Rusty travelers find their seafaring again
âProtocols change so quickly – it’s so confusing for travelers,â said Berklich, who typically travels 200,000 miles a year. “Their minds don’t have enough space to worry about the bulk of regular travel when they wonder if they will enter a country or be allowed to leave.”
Dr Wang said that traveling engages what is called âforward-looking memory,â or the ability to remember to perform a task in the future; for example, bring a passport to the airport or pack sunscreen for a trip to the beach.
âWith some potential memories, once you lose that well-exercised routine, you may need to more consciously watch your packing,â she said. “Before, when you were so used to it, you hardly had to think about these things.”
William Rademacher, general manager of The Wayfinder Hotel, in Newport, RI, recalled a business traveler who had stayed at the hotel regularly before the pandemic.
âWhen he first stayed with us in March, the front desk agent asked him if he needed help with his luggage,â Rademacher said. âHe looked around and said, ‘It’s weird, I never leave my luggage in my car.’ A few minutes later, he returned, walked over to the same front desk agent, and said he left his bag – all of his clothes and toiletries – at home.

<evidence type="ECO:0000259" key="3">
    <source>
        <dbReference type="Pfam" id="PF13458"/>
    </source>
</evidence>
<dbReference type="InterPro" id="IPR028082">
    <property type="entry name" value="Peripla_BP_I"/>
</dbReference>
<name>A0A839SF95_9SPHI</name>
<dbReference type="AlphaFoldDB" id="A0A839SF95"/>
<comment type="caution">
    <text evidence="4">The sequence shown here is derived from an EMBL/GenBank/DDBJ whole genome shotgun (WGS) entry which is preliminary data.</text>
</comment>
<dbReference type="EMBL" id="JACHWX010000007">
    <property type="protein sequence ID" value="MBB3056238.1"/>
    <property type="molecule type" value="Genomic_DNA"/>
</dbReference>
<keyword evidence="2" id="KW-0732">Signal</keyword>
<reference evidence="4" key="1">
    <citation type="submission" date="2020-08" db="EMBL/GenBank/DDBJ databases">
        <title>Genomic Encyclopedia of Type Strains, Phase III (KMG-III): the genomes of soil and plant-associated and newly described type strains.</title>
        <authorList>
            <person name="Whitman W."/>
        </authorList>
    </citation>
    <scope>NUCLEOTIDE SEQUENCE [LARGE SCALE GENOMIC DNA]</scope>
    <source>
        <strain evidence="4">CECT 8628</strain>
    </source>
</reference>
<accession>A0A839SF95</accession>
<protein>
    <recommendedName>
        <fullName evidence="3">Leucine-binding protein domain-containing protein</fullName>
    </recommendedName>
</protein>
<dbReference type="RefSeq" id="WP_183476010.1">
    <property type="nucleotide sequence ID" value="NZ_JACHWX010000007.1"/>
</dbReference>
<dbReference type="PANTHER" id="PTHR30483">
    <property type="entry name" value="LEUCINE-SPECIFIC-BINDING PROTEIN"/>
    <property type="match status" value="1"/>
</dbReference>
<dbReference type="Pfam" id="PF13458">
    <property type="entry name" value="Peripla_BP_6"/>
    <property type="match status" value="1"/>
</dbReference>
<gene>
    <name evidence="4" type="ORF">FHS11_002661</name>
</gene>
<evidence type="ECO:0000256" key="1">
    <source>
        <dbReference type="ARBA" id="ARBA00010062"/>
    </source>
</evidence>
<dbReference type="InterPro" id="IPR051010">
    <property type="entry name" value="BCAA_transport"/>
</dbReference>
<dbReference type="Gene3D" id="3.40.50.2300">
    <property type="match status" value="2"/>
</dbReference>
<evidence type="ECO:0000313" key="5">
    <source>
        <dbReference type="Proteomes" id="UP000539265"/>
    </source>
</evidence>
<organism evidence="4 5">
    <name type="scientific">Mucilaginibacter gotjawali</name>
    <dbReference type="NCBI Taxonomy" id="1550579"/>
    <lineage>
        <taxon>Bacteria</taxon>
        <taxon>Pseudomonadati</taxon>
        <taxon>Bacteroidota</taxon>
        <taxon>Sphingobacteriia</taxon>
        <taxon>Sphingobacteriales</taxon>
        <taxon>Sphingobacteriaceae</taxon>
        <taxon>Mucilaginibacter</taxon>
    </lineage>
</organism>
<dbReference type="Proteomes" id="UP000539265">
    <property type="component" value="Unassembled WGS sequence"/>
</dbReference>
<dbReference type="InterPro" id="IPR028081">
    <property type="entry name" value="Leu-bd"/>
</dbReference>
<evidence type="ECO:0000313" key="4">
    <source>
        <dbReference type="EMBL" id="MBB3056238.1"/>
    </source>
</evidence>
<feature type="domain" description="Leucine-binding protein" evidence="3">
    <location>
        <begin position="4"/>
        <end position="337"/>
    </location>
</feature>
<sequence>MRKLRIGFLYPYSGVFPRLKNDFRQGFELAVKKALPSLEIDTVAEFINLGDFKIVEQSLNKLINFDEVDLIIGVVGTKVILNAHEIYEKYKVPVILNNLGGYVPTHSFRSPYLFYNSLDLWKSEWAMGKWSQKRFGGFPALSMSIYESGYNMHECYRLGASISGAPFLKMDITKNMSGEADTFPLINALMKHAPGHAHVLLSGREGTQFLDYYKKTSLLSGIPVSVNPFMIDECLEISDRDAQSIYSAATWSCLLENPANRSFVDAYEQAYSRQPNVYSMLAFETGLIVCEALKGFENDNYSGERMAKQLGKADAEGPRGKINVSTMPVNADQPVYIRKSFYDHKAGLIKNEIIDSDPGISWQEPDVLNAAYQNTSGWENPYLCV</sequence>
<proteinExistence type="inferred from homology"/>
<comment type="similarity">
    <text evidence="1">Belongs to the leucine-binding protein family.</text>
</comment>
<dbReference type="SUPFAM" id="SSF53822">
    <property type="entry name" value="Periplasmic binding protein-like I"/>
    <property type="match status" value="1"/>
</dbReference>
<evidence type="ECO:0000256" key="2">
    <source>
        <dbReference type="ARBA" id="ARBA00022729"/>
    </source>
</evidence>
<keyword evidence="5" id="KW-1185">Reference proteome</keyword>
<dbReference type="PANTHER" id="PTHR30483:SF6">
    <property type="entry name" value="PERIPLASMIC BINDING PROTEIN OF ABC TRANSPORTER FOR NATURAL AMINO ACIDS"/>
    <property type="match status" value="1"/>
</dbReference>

Then there’s the extent to which Covid – and its mind-boggling requirements for international travel – has dominated travelers’ attention spans.
âWe had customers so nervous about all the Covid tests and protocols that they forgot all the other vaccines needed to travel and arrived in Kenya without their yellow fever vaccine,â said PJ Scott, director of operations from ROAR AFRICA, a luxury safari. company, referring to the country’s vaccination requirements. âCustomers are so focused on Covid protocols that everything else seems to go by the wayside. Fortunately, after much persuasion and discussion with immigration, they were allowed entry.